Any, or all, of the Fortune 1000 global corporations could have become universal corporations. Several of them, in reality, have not even become multinational. The reasons relate to the barriers that exist in cross-border evolution of companies, some of them external and some internal. Homogeneity of culture, market, skills and common law make it easy for a company to scale up in one country while heterogeneity of the very same factors make it difficult for firms to seek cross-border growth. The challenge is also one of dealing with multiple host country governments, each with its own plethora of complex laws and investment regulations. Internally, lack of a managerial bandwidth to cope with the multiple challenges of cross-border growth is a major self-constraining barrier. However, firms which have explored cross-border operations early have been at home as much as local companies themselves. Several fast moving consumer goods (FMCG) companies such as Unilever, Colgate, Nestle, Proctor & Gamble have discovered this decades ago. The balance Fortune 1000 companies who saw barriers where opportunities beckoned continue to remain anchored in flat, mature developed country markets. For several such companies, inability to foresee future competition from developing nations, unwillingness to dilute corporate policies to suit local laws, diffidence to localize to achieve competitiveness, and reluctance to share management with local partners have been great barriers to cross-border exploration.

It has taken a complete meltdown in developed economies and a visible climb up in developing economies for some of the Fortune 1000 companies to reassess their strategies. The bridges to developing economies clearly are local professionals, who are today as well qualified and experienced as the MNC professionals, and local corporations, which have today achieved requisite local scale and brand power. While Wal-Mart has been a slow collaborator with Bharti in the retail space, Pizza Hut has scored fast fame in the fast foods domain in collaboration with Jubilant Food Works, with Dunkin Donuts in tow to repeat the successful experiment. Starbucks’s recent collaboration with Tata Coffee is another example of complementary capabilities being harnessed for cross-border growth. The bridges such as these, however, require dismantling of barriers and delineation of opportunities in the backdrop of right perspectives, in the collaborating companies. Developing countries require massive investments in infrastructure, energy, education and healthcare. Fortune 1000 companies which see value in participating in this space will reap superior returns in future if they attempt to evolve as universal companies. However, there is no discernable evidence that more firms have appreciated the broader value of transforming themselves into universal corporations. Such continued hesitancy provides a great opportunity for aggressive Indian companies and conglomerates to be proactive.

Indian universal corporations?

The 2000s have seen a few Indian companies and conglomerates taking measured steps to acquire overseas brands, assets and companies, with partial or full equity ownership to emerge as Indian MNCs in their own right. Over the last ten years, India’s companies have made overseas acquisitions worth nearly USD 70 billion. Tata Group’s acquisition of Tetley tea, Corus steel and Jaguar-Land Rover assets, Bharti’s acquisition of Zain group’s telecom operations, Vijay Mallya’s snapping up of White and Mackay and Taiitinger spirits, Hindalco’s acquisition of Novelis, and moves by Indian oil and steel companies to secure oil and coke resources are but a few examples. Certain non-resident Indian groups, on the other hand, won abroad prior to entering India. Hinduja Group carried out flourishing international trade and global financial investment and banking services for decades before it made their first major investments in India in the 1980s. Laxmi Mittal’s Arcelor-Mittal, the world's largest steelmaker, has been a truly global powerhouse with only a marginal presence in India.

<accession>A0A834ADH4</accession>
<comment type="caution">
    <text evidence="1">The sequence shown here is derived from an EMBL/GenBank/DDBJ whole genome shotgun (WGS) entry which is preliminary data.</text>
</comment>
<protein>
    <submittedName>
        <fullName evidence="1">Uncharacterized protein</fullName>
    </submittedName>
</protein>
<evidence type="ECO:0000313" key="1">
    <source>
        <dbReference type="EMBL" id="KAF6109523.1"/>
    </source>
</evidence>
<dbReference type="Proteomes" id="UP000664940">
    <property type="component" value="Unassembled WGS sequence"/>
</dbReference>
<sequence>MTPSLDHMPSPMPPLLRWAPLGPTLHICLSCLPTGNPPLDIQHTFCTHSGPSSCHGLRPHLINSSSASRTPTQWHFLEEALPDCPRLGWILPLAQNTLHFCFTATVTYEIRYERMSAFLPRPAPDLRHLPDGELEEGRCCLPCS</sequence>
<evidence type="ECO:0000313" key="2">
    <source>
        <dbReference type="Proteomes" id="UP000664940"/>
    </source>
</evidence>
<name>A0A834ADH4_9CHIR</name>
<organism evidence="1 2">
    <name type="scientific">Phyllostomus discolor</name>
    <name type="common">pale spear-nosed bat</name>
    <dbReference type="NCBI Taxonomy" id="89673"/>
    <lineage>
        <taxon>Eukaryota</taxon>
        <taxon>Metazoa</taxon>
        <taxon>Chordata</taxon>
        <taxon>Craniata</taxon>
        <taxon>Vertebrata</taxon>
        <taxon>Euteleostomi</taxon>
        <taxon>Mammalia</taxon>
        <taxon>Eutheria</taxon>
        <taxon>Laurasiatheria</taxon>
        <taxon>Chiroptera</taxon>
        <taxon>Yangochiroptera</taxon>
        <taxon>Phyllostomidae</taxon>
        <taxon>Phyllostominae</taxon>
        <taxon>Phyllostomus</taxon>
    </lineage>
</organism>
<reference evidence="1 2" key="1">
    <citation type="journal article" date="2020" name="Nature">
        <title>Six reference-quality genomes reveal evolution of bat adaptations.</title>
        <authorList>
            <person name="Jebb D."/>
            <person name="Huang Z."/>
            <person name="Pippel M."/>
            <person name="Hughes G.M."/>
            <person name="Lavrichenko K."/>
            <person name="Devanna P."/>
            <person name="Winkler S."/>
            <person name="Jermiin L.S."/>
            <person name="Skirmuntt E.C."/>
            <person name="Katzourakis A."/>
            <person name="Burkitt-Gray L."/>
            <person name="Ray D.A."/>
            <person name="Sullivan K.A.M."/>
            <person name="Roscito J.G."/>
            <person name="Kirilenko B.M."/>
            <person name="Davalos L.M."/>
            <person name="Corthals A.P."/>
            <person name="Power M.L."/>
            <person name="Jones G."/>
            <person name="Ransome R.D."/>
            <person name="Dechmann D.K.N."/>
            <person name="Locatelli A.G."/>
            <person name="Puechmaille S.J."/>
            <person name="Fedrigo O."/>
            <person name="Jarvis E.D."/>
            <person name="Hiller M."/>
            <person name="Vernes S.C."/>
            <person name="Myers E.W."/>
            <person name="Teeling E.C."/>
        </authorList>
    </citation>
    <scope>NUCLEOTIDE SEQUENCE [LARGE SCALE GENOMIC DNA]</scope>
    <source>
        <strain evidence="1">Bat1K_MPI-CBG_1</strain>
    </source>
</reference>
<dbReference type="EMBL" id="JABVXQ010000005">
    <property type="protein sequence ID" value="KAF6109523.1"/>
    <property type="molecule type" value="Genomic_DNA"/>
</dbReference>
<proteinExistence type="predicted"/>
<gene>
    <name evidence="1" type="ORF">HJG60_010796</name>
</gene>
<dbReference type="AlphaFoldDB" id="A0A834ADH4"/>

With the slowdown in mature economies and consequent availability of value buys on one hand, and the openness of other emerging economies to welcome overseas partnerships, even from other leading emerging nations such as India and China, India has a great opportunity to go beyond mimicking the MNC strategies. By adopting a whole new strategy aimed at universal growth, creating innovative structures to extend Indian corporate presence, developing a core competency of competitive collaboration, and building value propositions across product lines in a universal manner, Indian corporations can become truly universal. Tata Motors is a defining icon for universality in technological value chain (from Nano micro car to Jaguar luxury car, from Sumo SUV to Land Rover SUV and from 2 tonne Ace LCV to 60 tonne HCV) and in geographical value chain (with the largest automotive base covering cars and commercial vehicles in India, and its ownership of JLR luxury car assets in the UK and Daewoo heavy vehicle assets in Korea as well as exports to most countries). There is no reason why a whole multitude of Indian companies and conglomerates cannot become universal corporations sooner than later.

Posted by Dr CB Rao on February 28, 2011.